by Steven Ertelt
August 9, 2005
Washington, DC (LifeNews.com) — President Bush entered a Supreme Court battle on Monday over a New Hampshire law requiring abortion businesses to tell parents there when their minor daughter is considering having an abortion. The White House argues the law is constitutional and shouldn’t be overturned.
In may the high court decided to hear an abortion case for the first time in five years, when it overturned a Nebraska ban on partial-birth abortions. That case, which overturned the ban on the gruesome abortion procedure because it lacked a health exception, could come into play again.
Abortion advocates argue the New Hampshire law is unconstitutional because it lacks a health exception, a fact the White House cites.
Solicitor General Paul D. Clement, in an amicus brief supporting New Hampshire’s law, said the Supreme Court’s decision "may have direct relevance to the government’s defense of the federal Partial-Birth Abortion Ban Act" — the federal partial-birth abortion ban Bush signed in 2003.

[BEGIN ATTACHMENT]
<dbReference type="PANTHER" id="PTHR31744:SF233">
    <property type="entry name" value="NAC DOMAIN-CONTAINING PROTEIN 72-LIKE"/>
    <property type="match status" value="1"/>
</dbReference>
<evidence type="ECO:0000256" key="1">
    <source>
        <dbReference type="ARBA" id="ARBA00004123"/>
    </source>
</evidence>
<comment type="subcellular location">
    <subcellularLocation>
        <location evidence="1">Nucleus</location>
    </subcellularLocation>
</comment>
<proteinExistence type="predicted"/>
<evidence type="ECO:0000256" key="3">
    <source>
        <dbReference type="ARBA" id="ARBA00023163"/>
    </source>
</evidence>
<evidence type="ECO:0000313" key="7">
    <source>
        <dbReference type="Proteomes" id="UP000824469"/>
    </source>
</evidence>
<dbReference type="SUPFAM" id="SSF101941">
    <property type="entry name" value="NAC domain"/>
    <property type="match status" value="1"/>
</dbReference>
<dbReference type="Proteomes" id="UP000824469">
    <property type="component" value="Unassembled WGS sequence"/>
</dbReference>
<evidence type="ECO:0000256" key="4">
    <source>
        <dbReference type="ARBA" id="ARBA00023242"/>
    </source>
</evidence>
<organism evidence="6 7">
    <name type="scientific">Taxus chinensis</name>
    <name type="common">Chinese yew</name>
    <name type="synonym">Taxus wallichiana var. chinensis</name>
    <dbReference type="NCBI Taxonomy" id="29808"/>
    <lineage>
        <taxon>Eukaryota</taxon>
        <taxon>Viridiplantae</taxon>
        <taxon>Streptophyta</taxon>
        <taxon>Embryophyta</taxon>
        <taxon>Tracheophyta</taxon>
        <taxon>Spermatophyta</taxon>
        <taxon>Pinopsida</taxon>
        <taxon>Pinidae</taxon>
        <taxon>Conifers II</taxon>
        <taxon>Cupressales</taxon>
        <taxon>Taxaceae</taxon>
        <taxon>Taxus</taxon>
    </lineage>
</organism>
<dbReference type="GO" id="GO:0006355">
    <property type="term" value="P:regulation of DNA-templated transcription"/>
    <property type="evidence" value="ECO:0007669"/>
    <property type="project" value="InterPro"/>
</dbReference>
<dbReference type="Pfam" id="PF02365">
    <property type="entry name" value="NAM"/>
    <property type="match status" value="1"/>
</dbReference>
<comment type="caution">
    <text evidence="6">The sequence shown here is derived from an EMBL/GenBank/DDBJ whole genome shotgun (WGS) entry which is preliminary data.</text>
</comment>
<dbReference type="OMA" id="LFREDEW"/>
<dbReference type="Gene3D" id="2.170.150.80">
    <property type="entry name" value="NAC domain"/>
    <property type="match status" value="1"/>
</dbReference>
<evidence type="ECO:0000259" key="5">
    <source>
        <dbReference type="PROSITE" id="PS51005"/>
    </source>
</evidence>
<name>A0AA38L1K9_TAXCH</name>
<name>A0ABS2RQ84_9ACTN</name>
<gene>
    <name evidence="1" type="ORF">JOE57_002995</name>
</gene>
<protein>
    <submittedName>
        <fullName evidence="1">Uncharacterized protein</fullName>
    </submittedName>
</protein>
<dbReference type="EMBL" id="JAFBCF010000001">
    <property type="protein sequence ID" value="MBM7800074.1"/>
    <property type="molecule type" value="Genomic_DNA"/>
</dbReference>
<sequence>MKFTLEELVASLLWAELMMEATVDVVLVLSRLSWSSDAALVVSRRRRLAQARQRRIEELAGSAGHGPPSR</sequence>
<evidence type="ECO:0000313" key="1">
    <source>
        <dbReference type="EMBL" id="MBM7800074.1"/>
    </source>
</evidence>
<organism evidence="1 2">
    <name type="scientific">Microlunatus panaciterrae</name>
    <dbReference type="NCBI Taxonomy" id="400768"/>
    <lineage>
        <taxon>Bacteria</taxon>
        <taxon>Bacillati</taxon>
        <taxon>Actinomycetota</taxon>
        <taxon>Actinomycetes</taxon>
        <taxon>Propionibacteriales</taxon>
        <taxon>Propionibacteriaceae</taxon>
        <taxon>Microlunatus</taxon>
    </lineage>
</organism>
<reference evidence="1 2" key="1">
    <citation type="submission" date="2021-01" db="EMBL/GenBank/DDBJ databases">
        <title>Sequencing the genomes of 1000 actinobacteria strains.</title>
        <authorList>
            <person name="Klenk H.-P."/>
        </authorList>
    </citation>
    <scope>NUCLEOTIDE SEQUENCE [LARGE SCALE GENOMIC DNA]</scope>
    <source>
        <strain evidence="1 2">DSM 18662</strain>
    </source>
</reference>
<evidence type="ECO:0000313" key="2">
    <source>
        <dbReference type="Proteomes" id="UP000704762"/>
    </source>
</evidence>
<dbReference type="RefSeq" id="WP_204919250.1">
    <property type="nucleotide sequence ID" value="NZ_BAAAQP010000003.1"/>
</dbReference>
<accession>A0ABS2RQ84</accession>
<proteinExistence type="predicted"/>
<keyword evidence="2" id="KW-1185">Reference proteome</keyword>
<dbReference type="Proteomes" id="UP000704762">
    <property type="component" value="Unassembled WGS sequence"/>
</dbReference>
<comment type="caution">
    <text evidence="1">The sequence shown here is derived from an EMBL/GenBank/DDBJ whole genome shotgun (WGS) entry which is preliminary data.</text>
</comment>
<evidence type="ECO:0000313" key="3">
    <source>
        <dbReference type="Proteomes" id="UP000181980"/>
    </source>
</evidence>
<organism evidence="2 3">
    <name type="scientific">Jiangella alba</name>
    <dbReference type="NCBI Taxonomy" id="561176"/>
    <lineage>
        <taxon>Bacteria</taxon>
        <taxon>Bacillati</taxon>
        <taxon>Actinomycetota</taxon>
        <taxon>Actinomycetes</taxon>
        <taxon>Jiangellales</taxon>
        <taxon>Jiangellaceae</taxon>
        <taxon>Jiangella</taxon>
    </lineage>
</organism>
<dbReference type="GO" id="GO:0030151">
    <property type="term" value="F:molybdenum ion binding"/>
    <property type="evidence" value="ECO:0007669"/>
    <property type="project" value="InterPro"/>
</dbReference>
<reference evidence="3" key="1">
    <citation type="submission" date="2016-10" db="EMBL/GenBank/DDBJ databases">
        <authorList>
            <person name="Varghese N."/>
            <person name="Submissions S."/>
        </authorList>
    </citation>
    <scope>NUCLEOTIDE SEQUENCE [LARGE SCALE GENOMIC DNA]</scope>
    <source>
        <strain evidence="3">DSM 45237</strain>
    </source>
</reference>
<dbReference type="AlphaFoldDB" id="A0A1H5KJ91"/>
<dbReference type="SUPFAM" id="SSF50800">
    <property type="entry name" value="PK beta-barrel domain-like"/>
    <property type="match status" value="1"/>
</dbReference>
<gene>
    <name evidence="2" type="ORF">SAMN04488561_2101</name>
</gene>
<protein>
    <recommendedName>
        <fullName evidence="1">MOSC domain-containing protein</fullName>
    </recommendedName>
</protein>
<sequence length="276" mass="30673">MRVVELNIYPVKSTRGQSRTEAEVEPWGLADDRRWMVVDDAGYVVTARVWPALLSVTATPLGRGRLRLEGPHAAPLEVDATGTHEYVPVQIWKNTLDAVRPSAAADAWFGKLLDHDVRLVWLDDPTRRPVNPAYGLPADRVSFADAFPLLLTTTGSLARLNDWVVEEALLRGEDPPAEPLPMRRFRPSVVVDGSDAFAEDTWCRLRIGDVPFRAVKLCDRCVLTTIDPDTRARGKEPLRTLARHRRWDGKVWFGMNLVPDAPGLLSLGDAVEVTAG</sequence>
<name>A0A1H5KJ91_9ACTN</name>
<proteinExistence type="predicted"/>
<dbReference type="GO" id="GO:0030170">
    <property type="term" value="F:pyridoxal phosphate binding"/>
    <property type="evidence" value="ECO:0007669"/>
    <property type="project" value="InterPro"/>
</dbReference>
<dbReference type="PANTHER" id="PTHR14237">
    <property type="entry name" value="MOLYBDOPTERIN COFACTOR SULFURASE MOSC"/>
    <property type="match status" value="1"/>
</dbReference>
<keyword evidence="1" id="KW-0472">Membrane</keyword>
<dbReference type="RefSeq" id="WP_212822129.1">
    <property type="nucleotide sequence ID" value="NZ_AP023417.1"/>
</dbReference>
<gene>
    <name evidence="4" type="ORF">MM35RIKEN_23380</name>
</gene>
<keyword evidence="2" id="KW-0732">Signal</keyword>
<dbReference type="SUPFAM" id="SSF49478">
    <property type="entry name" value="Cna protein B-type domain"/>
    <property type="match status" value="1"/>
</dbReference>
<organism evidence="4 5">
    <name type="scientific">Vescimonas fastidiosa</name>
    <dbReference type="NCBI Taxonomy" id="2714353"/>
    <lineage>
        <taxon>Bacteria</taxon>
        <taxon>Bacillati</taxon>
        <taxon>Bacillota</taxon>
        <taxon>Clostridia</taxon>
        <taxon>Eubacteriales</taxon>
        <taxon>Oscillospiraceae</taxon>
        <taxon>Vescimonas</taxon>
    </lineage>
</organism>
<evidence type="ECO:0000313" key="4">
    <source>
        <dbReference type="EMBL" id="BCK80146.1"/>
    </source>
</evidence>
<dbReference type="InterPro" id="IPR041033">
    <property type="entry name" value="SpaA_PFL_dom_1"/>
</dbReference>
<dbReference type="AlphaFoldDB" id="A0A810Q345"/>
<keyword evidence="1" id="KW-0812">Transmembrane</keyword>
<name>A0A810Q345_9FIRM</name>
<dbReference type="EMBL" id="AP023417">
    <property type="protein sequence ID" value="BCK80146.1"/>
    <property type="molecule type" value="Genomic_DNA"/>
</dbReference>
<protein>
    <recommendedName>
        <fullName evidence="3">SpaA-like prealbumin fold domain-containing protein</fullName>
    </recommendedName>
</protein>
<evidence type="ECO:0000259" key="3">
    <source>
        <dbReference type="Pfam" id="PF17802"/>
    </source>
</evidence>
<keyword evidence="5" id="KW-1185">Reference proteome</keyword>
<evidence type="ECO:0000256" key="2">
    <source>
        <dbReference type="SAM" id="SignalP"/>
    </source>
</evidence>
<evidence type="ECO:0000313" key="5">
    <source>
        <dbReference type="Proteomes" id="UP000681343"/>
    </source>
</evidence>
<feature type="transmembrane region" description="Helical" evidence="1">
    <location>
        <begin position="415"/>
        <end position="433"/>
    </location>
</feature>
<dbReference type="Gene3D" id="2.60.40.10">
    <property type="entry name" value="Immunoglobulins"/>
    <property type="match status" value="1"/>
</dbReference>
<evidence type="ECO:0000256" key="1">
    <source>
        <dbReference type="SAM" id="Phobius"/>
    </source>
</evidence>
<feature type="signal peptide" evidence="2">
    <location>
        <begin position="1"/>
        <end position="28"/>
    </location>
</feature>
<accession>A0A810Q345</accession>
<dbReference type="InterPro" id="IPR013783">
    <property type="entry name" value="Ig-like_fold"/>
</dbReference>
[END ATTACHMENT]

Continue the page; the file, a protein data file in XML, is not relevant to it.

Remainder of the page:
That statute also does not have a health exception because doctors told Congress there is never any situation in which the three-day-long abortion procedure is necessary to protect a woman’s health in an emergency situation.
"Just as there is no need for a health exception to a record-keeping statute, so too there is no need for a general health exception to a parental-notification statute," Clement wrote.
The 1st Circuit Court of Appeals overturned the law, even though a judicial bypass provision exists for such cases and abuse situations.
The high court will consider the case of Kelly Ayotte v. Planned Parenthood of Northern New England seeking to overturn the law when it begins its new term in October.
Planned Parenthood of New England filed a lawsuit in November 2003 challenging the New Hampshire law, which says parents must be told about the potential abortion 48 hours in advance.